A 70-year-old reader called me and asked,”Have you ever thought about writing a column about the things that old people have to deal with?” She went on to detail her experiences in Walmart in the aisle for feminine hygiene products, things she never expected to need again once menopause had become a fading memory.
In the aisle, she encountered several other ladies her age, also furtively lingering and finally, she said, realizing they were all there for the same purpose, they began to compare notes.
“We talked about product structure, which ones worked, which ones were worthless and what we had to do to save our dignity. We were laughing about it. I couldn’t have laughed about it five years ago,” she said.
I’m not sure I can laugh about it now. Perhaps there’s a reason in Health class that only some of the changes your body will experience are explained to students. After the dry, but titillating facts about sexual maturity and the designed-for-terror statistics about sexually transmitted diseases, pregnancy and substance abuse, Health class pretty much glosses over everything else, as if nothing more of interest is going to happen.
You don’t learn, for example, that it’s entirely possible to have acne again when you’re 45 and that zits will be competing with wrinkles for space on your face. Male pattern baldness is alluded to in Health class, but who tells you that the hair you lose on your head will reappear in unfortunate places like your ears, nose and eyebrows?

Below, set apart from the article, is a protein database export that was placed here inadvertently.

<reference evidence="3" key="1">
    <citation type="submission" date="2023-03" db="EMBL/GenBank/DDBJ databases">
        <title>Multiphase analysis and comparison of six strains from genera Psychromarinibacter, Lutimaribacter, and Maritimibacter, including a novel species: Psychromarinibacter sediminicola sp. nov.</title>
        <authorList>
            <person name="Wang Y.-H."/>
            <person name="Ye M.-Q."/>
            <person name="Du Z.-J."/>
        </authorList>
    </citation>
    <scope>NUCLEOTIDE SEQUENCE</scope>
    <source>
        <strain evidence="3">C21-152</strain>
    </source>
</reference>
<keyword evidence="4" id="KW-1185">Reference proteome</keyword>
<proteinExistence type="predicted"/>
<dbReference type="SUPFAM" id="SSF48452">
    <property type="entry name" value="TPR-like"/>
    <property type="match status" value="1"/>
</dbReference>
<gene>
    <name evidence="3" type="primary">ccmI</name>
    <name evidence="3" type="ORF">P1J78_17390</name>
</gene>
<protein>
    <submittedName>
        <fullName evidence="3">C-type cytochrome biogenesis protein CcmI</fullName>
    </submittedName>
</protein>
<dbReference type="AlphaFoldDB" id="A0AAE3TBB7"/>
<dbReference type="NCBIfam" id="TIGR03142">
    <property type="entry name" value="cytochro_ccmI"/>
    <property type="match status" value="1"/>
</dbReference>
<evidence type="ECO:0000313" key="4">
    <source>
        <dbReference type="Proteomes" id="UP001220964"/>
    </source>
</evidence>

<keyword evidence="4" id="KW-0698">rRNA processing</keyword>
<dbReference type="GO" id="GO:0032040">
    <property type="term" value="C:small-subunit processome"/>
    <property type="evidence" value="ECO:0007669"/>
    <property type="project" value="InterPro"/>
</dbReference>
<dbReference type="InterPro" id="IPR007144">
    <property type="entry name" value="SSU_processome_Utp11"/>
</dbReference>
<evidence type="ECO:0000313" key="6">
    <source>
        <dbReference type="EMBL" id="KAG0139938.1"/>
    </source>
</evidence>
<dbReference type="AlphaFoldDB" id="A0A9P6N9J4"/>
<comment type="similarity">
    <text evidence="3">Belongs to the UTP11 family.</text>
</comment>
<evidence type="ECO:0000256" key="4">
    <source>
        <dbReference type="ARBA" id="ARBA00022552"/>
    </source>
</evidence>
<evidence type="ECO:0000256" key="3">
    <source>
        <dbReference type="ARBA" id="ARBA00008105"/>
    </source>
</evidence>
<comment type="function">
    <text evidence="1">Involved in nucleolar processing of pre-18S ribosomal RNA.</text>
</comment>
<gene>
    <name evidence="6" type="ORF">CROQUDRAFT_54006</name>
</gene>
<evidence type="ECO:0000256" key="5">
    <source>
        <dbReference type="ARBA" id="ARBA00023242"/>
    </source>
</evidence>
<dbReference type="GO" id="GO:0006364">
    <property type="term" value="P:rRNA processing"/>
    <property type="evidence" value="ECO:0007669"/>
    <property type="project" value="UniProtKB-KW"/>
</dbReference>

Macular degeneration and loss of hearing are the reasons your grandmother is wearing those huge black sunglasses that wrap around her head and Grandpa keeps telling you to stop mumbling and has worn out the volume button on his remote — other facts skipped by Health class.
Walkers that get stuck on the escalator, weight that stays the same as when you were 40 but has redistributed itself in different places, and print that grows ever smaller are not the stuff of Health class. Who would have believed at 15 that those things would ever happen?
We joke about people wearing Depends, but what happens when you’re the one cruising around in Walmart’s personal hygiene aisle or trying to slither past the door checker at Costco with a huge box?
Everyone knows that the elderly become fuzzy-minded. Anyone who can actually figure out which Medicare prescription plan to sign up for, fill out the reams of paperwork for even the most minor of medical procedures and keep track of the times and amounts to take 22 different prescription medicines is not fuzzy-minded.
Bette Davis is often quoted as saying, “Old age ain’t for sissies,” and she was entirely correct. My older friend said it’s become so bizarre that she just has to laugh about it and one day, I hope I will too.
Things change and so do we — all our lives. Health class neglected to tell us that change accelerates with age and only the brave and hardy can keep pace with it. If you’re 80 and teasing your bridge partners about needing Braille playing cards or giving a prize for the person who left the table to use the restroom the greatest number of times, you’re in a select group of brave and hardy souls. Good company.
For the rest of us, we better keep our eyes open and our mouths shut. Sally, this one’s for you.
Wendy Schultz is a staff writer and columnist for the Mountain Democrat. Her column appears bi-weekly.